High Sierra: Chuck Prophet
"I lost control on the Miracle Mile. She had big hair and an innocent smile." There's a quite a tale hinted at in just 15 words but that kind of short-handed storytelling is the hallmark of this truly gifted singer-songwriter. With a voice full of insinuations, the twang-tastic Chuck Prophet taught the early afternoon festivarians just "What Makes The Monkey Dance."
Plying his trade with white boy funk, country nods, pure sticky pop, handkerchief grabbin' ballads and straight out barroom rockin', Prophet offered up two sets in a single Friday at High Sierra that were so well played, so well constructed, that one felt satisfied on a cellular level. Every element worked from the arrangements to the melodies to the delivery. It seems simple enough but until you actually hear somebody lay it out so well you forget how nice it is to be serenaded by a pro.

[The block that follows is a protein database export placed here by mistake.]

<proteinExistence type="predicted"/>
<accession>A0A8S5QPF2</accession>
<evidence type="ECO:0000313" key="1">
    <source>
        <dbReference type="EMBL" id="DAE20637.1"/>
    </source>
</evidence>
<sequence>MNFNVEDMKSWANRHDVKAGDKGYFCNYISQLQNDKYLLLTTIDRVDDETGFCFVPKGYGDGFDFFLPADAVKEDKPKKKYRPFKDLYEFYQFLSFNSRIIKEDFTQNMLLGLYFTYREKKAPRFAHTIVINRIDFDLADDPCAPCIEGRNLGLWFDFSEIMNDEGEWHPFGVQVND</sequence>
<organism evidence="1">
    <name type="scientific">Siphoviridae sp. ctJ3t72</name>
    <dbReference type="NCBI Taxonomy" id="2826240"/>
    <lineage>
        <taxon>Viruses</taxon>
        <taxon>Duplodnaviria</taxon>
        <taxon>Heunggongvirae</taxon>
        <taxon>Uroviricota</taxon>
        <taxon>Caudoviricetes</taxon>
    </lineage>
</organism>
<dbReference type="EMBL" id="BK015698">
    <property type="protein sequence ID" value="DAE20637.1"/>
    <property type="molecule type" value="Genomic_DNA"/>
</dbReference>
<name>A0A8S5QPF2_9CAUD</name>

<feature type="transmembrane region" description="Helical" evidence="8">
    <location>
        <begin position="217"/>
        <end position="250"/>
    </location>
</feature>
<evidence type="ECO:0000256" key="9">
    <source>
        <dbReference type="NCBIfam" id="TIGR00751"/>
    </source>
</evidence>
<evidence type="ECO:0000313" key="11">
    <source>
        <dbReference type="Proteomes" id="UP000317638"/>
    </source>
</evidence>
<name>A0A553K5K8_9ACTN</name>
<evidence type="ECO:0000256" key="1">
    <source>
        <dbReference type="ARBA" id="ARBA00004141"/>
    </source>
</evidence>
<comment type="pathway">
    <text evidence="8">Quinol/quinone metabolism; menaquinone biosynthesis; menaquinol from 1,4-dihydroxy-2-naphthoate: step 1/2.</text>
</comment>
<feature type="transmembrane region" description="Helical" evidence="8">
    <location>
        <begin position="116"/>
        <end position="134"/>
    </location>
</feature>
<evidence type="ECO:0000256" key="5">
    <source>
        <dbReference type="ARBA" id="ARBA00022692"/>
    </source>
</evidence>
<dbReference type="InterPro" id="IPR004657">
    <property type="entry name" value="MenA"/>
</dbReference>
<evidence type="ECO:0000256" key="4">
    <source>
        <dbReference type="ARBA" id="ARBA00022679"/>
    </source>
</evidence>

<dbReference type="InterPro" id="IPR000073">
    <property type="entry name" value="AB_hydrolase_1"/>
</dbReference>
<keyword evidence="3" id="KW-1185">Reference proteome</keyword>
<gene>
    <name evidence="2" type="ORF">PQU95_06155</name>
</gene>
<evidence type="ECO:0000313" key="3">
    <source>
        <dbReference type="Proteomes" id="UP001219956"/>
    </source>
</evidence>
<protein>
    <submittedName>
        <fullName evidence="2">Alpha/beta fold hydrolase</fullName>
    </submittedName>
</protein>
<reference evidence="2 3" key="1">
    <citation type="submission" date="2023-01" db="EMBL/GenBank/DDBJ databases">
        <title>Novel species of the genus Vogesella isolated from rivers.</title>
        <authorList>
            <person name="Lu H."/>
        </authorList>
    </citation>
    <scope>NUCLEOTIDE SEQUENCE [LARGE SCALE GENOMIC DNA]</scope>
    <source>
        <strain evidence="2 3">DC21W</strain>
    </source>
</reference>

Drawing heavily from his most recent albums, Age of Miracles and No Other Love, both majorly ace platters, the band was by turns sensitive and smart-ass. One factor that separates this from the herd is an experimental fringe that keeps things lively without ever feeling premeditated or artificial. They just like screwing around with their material. That's to be commended.
What Prophet delivered in both the early evening & afternoon performances was a ringing affirmation of all the promise many of us first heard when he strapped on a guitar with Green On Red in the 1980s. He's out there doing it on stages, honing his work to a fine point that pierces things with humor & sincerity. It's a lethal combination you gotta hear with your own ears.